Btw, I disagree about how useful NPS is. I think it's quite a weird metric (with very strong threshold effects between 6/7 and 8/9, and no discrimination between a 6 and a 1). That's why we switched to the mean. I do think that looking at a histogram is often useful though- in most cases the mean doesn't give you a strong sense of the distribution.
Hey Brian. I'd have to ask the individuals who wrote up their docs, but the plan is definitely to eventually share more of these type of group writeups widely. They weren't written with a broad audience in mind, but I feel like several leaders would be keen to share their writeups more publicly after cleaning them up a bit. I'll nudge people on this and ask if they're keen
Thanks for the feedback! Will add some costs in
Thanks for the great comment and suggestions!
Some more discussion on competitive debating and EA https://forum.effectivealtruism.org/posts/DEuYo4zxDyY7h7n74/debate-and-effective-altruism-friends-or-foes
Minor typo: "it’s often to reasonable to act on the assumption" probably should be "it’s often reasonable to act on the assumption"
A small and simple change that CEA could do is to un-bold the 'Effective' in their 'Effective Altruism' logo which is used on https://www.effectivealtruism.org/ and EAG t-shirts
I find the bold comes across as unnecessarily smug emphasis in Effective Altruism.
I think you might have accidentally linked to the 2019 report. The 2020 report seems to be here https://www.fhi.ox.ac.uk/govai/govai-2020-annual-report/
This seems to have strands of:
'rich people focused' 'rich people are more moral'
Nice! Could you do a version which is 70% lower resolution? 😁
It might be that SF has more people who are kinda into EA such that they donate 10% to givewell, diluting out the people who are representative of more extreme self sacrifice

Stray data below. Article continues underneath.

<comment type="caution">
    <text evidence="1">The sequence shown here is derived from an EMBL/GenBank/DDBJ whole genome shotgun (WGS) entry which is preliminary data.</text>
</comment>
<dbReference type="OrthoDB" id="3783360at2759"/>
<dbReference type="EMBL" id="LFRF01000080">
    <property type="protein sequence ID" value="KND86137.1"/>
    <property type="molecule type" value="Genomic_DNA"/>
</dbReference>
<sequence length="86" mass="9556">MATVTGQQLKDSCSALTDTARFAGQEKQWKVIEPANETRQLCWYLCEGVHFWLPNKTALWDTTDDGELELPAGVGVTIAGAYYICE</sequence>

Interesting about the idea that EA let's people off the moral hook easily: 'I'm rich so I just donate and I've done my moral duty and get to virtue signal'
It's interesting how that applies to people who are wealthy, work a conventional job, and donate 10% to charities, but doesn't seem like a valid criticism against those who donate way more like 50%+. That normally seems to be met with the response "wow that's impressive self sacrifice!". Same with those who might drastically shift their career
There's a lot to unpack in that tweet. I think something is going on like:
None of it looks like a real criticism of EA, but rather of lots of other things EA just happens to be adjacent to.
Doesn't mean it doesn... (read more)
'Charity for nerds' doesn't sound like an awful low res version compared to others suggested like 'moral hand-washing for rich people'.
'Charity for nerds' has nice properties like:
Effective Altruism and its Critics, Iason Gabriel, Journal of Applied Philosophy https://www.researchgate.net/publication/294288831_Effective_Altruism_and_its_Critics
Tyler Cowen's low resolution version: "COWEN: A lot of giving is not very rational. Whether that’s good or bad, it’s a fact. And if you try to make it too rational in a particular way, a very culturally specific way, you’ll simply end up with less giving. And then also, a lot of the particular targets of effective altruism, I’m not sure, are bad ideas. So somewhere like Harvard, it has a huge endowment, it’s super non- or even anti-egalitarian. But it’s nonetheless a self-replicating cluster of creativity. And if you’re a rich person, Harvard was your alma... (read more)
Thanks for the reply and taking the time to explain your view to me :)
I'm curious: My friend has been trying to estimate the liklihood of nuclear war before 2100. It seems like this is a question that is hard to get data on, or to run tests on. I'd be interested to know what you'd recommend them to do?